Motion and the OoO, Part 2
A Two-Part Motion Tip
By Mark Spencer | July 02, 2008
In Part 1 of our exploration of Motion's Order of Operations, or OoO (which you can find here), we looked at a situation where a drop shadow applied to a layer would rotate with the layer because transformations are calculated after effects. Today, we'll look at another common issue that can arise when working with still images.
The scenario: you add several photos to Motion that you took with a digital camera or purchased from a stock photography site. You then add some filters and find that Motion's performance begins to suffer. You are working in a simple 720x480 DV project and so you wonder, what's going on here?
Let's take a look. Here's a photo in the Canvas after importing and adding a gaussian blur filter cranked up to 64:
There are two issues here. The first is the impact of the filter. Even though the blur amount is cranked up as far as you can go in the HUD (tip: you can go higher in the Inspector), the photo isn't blurred much at all. The second issue is performance: without the blur applied, this project plays back at a full 30fps on my MacBook Pro. With the filter active, it plays back at a measly 2fps.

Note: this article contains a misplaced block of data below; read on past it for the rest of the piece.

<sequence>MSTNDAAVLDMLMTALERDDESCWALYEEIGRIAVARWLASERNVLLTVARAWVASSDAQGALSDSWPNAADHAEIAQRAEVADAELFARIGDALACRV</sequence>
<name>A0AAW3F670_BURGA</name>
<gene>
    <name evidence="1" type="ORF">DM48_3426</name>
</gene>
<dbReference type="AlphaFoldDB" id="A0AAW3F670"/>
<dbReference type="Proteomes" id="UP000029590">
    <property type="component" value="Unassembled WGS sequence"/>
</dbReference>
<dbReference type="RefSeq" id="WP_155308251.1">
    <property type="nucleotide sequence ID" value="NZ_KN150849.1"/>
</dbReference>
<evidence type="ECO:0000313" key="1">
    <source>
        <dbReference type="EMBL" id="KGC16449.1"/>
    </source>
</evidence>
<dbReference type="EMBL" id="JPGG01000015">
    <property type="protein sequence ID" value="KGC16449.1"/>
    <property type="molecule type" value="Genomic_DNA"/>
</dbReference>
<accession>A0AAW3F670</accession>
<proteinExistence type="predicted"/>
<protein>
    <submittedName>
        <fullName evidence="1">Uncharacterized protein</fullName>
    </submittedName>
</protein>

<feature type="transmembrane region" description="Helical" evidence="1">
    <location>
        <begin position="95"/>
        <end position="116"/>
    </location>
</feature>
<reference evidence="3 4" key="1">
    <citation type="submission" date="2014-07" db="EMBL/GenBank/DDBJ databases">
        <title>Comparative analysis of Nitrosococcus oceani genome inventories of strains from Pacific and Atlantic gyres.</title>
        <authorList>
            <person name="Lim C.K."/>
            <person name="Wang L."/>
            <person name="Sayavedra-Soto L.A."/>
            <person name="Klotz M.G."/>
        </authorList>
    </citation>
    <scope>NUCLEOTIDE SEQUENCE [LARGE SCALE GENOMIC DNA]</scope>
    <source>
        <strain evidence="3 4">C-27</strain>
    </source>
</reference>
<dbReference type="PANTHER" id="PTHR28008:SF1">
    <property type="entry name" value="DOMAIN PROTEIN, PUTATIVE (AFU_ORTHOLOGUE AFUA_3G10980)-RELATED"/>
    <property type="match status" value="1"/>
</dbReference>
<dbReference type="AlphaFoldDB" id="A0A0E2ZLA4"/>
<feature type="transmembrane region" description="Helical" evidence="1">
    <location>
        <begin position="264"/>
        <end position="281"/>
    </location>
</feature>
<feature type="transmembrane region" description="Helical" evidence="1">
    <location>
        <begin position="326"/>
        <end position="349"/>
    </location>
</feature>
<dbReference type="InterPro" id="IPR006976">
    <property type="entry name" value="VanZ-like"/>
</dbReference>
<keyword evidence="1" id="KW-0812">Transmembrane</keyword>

The preview window of the Inspector gives us a hint as to what is going on:
Note that the dimensions of the photo are 3950 x 1244. This is a large photo (although not so large by digital camera standards), and Motion is automatically resizing it to fit the Canvas. Note the Scale parameter in the Properties tab of the Inspector:
Motion has scaled down the image to 16.41% of its original size to fit in the Canvas.
So if you didn't check the Inspector, you may not realize you are working with an image that may be much larger than you need. You may think it shouldn't matter how big the original photo is because you have scaled it down before adding the blur filter, but here's where the Order of Operations will get you: filters are applied before transformations, so the full size photo is loaded into RAM, blurred, and then scaled down. This is why the blur has such little effect - you are blurring a very large image.
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editblog - Thu, May 23 2013 - 1:54 pm
@artgug I don't like them either. I wish we at @provideo didn't have one but it's beyond my control... Though i can complain.
editblog - Thu, May 23 2013 - 1:40 pm
Thanks @1982films for tweeting all those good @MediaComposer tips the other day.I put them into a @ProVideo blog post http://t.co/j07OPXsCyf